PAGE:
Learn to Lead: no one is born a great people manager

John (pseudonym name) is a brilliant specialist working in a consultancy firm. His client loves him. He produces excellent work and presents them brilliantly to senior stakeholders. Because of that, he progresses quickly within the organization, manages a team of five direct reports. After more than a year, things are not looking great. John is working longer hours than before, while his team is afraid of him. He is very intimidating, asking them tough questions without coaching them on how to answer. Sometimes, John even pitches them against each other. They are so afraid that they do not ask him questions to clarify what he wants and generally stop going to him for consultation. The team members themselves are growing more and more distant from each other too.

The last straw was when not one but two team members resigned. John was in the hospital when the news broke, nursing from a gastrointestinal problem, which the doctor said was likely due to stress. Having to stay in the hospital for seven days turned out to be a blessing in disguise. It forced John to take a step back and started to look at how he has built and managed his. Things began to unravel.

This book is meant to help new managers or aspiring managers to learn about leadership and team management. While the best way to learn to be a good manager is through real-life experiences, I hope this book will offer some guidance, markers along your journey to make it smoother. The book is purposely light on theory as it is meant to be a practical guide. I do include relevant research, studies from reputable sources like Harvard Business Review, books like “7 habits of highly effective people”, “Prepared” by Diane Tavenner, and others. While writing this book, I realize how many mistakes I have made throughout the years, so I truly appreciate how difficult it is to be a good people manager. I am thankful to many previous managers, colleagues, friends who have helped me along the journey. I have learned a lot from each one of them in many ways.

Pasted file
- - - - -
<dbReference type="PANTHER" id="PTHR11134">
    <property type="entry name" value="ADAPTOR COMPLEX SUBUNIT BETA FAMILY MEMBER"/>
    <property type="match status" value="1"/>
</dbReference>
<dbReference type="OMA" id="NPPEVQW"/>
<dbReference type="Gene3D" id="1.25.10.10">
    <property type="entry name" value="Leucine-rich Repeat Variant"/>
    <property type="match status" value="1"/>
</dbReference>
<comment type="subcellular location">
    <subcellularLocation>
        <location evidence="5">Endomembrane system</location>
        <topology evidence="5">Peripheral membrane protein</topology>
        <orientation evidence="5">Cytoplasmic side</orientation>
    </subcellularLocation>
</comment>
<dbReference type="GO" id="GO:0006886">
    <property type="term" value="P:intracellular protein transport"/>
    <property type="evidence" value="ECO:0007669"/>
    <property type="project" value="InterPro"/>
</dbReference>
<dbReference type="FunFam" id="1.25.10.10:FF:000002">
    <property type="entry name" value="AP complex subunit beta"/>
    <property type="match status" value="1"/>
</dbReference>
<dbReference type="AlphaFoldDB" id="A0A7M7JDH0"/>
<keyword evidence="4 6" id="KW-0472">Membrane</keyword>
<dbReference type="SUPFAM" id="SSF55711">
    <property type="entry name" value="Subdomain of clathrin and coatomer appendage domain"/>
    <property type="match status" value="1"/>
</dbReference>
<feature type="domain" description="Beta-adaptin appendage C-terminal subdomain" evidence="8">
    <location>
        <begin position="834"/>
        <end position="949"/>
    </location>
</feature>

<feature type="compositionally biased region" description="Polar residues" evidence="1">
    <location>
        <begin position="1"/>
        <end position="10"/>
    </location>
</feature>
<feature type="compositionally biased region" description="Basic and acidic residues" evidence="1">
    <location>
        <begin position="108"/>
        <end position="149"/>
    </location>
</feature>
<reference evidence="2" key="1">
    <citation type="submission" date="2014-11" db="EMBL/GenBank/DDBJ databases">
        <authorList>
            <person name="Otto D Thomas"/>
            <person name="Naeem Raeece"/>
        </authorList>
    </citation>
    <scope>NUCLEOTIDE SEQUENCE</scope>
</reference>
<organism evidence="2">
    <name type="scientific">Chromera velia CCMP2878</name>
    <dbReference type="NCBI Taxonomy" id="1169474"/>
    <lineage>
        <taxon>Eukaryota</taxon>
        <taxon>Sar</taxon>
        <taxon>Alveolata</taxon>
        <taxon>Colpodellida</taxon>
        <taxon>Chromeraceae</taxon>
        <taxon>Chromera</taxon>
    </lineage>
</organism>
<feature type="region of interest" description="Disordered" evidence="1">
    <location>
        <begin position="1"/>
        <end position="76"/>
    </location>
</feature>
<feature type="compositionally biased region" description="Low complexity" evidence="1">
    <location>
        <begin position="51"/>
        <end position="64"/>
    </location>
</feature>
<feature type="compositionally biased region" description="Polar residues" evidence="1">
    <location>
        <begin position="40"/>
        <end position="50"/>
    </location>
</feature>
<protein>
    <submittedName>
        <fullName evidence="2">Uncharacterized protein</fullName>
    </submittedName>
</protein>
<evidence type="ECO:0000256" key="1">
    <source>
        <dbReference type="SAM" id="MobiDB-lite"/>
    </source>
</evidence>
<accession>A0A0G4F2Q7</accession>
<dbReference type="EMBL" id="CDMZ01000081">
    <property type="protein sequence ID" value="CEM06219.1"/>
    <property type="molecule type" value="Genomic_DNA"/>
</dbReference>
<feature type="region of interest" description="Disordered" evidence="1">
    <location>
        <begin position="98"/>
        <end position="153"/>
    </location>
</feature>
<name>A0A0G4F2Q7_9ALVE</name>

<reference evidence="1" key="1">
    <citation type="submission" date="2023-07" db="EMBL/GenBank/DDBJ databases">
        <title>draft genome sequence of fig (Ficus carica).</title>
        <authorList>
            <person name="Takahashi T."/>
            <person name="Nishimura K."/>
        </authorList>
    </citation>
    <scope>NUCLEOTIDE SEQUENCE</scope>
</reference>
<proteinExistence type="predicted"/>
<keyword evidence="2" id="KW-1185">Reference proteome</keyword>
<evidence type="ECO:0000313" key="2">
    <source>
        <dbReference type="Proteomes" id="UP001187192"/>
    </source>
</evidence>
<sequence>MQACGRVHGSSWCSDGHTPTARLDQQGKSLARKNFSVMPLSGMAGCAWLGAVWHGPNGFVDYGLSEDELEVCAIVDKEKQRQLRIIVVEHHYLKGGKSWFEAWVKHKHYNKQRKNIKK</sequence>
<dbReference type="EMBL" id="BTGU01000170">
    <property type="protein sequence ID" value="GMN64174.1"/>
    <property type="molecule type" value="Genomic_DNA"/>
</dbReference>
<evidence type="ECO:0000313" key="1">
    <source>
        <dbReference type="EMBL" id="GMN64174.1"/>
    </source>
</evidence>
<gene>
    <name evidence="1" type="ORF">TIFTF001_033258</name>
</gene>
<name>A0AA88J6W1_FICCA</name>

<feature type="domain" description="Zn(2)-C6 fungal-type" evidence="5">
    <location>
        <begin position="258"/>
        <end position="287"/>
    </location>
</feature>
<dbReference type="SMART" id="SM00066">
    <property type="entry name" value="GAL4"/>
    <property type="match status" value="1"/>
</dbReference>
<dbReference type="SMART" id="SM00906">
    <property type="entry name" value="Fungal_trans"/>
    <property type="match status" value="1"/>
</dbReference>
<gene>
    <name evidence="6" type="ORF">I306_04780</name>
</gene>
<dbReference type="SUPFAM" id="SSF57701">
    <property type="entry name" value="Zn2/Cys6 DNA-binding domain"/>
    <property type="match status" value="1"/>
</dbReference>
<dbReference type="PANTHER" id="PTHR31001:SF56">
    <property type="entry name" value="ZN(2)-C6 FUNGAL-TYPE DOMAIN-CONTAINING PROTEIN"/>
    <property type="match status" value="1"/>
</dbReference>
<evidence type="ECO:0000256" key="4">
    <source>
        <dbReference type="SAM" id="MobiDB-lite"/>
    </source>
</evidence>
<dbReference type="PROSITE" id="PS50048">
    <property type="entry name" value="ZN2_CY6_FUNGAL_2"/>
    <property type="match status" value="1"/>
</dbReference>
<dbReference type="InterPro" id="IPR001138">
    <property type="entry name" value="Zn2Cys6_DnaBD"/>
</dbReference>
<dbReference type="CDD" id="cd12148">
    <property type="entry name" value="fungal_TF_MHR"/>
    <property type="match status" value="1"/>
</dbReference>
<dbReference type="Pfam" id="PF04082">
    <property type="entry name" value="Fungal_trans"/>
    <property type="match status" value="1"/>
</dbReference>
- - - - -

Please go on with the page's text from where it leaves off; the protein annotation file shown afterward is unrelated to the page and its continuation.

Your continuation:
No one is born a good people manager, yet we often expect new managers to be good at it within a relatively short time (between one to two years) and sometimes without proper training or coaching. People management is a specialty, just like being an engineer, a doctor, a lawyer, a teacher. It often takes years of learning and practice to be good at it. From my experience, being a good people manager will not happen by itself. It takes a burning desire to be good at it and years of practice.

The book has 21 chapters and divides into two main parts. The first part is about being someone worth following. I believe that to be a good people manager, you should try to be the best version of yourself as a human being. I understand that there is no single definition of the best human being, and each culture would offer different nuances; however, across cultures, there are fundamental values that we think each of us (humans) should have. In part two, I discuss different aspects of people management that you may need to know to be successful from “how to earn the trust and confidence of your team,” “let them be themselves at work,” to “how to prepare for an interview,” etc. These recommendations are a result of my actual working experience over the years. I include as many real-life examples as possible; however, to protect confidentiality, all names are pseudonyms.

For most chapters, I try to answer three simple questions:
What is the topic/concept?
Why is it important?
What are the practical recommendations?

It is available on Amazon in Kindle format or pdf format. Here is a free chapter if you are keen to take a look. See what other readers comment about the book here on Good Read. If you are new to this blog and want to understand more about my background, go here or connect with me via LinkedIn

Thanks,

Chandler

Please follow and like us:

Leave a Reply

Your email address will not be published.

This site uses Akismet to reduce spam. Learn how your comment data is processed.